“There’s no quick fix for good posture,” says Moore, “because good posture is a habit.” On this Schultz agrees. “Very few people take an active role in their fitness,” he says.  To Schultz, posture is as important as nutrition. “(Good posture) has to be habitual,” he stresses, “otherwise it’s not going to do anything.”

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To that end there are sadly no quick fixes. Moore recommends repetitive daily exercises with a motto of a “little and often.” This means one to two stretches for five minutes every day or taking a break from screens every 20 minutes to rest your eyes. She very rarely suggests tech-based solutions to her clients. “They are what I find to be gimmicks,” she explains. “They don’t address the underlying issue.”

The underlying issue is that people need to learn good posture habits. Sitting up straight for 10 seconds is not enough to undo years worth of poor sitting, explains Dr. Guy Bahar, aka “The Posture Doc.”

“That’s the biggest misconception of them all, because posture is a very intricate coordinated evolved human feature that involves messages from the brain, your balance and awareness, coordinated messages through your nerves etc.,” Bahar says. “It’s meant to be [automatic], something that you don’t think about.”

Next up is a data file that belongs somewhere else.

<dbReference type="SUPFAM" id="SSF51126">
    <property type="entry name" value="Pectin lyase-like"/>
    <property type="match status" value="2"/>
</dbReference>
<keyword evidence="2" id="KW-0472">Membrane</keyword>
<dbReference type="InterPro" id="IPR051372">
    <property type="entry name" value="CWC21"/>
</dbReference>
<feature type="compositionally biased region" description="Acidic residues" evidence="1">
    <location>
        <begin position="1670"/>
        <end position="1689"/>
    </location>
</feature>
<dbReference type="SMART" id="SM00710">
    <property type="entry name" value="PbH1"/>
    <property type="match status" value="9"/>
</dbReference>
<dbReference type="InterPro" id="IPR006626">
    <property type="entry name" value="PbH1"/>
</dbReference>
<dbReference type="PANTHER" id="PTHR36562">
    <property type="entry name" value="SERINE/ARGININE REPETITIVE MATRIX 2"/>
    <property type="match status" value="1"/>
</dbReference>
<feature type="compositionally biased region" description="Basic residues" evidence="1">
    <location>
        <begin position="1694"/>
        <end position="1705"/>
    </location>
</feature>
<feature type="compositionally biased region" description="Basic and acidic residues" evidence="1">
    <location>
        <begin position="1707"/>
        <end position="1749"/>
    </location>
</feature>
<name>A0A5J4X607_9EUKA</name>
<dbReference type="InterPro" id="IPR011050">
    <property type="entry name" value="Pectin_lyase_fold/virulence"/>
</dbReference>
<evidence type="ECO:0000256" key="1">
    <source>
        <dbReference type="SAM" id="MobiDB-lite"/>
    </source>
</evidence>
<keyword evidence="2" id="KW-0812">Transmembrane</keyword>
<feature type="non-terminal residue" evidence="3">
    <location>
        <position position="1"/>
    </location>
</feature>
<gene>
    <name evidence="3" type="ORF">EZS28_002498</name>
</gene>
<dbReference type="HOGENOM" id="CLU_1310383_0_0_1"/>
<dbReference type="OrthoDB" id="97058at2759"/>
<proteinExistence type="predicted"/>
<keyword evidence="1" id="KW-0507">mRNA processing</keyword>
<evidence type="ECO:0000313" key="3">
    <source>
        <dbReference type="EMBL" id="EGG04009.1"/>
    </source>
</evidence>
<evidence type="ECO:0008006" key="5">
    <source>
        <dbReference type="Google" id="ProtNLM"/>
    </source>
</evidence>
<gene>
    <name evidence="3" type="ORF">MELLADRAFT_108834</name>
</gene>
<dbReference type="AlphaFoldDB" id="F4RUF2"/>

Bahar, a practicing chiropractor for 25 years, does not put much faith in the plethora of gadgets that nudge one into noticing posture deficiencies. It’s a temporary awareness, he explains, which “doesn’t do anything to correct the problem—the problem is you’re not conditioned to be straight… all the signaling in the world is not going to fix that.”

So while you might be able to hold an upright position for a minute, you will eventually return to a sloping position—much in the same way as if someone told you to perform a ballet move you never learned. “Having a reminder cue is not enough,” Bahar stresses. One must first build the upper body strength to support a properly aligned back.

There’s also the “novelty factor.” People buy gadgets and their awareness does indeed get triggered. But after further exposure, the novelty wears off and within several weeks, it ends up in a kitchen drawer, says Bahar. For correct long-haul posture, the most important aspect is consistency. He strongly recommends Pilates or using a roller to relax joints for just five minutes a day.

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“There are no shortcuts,” says Bahar. “It’s a process and it’s going to take time.”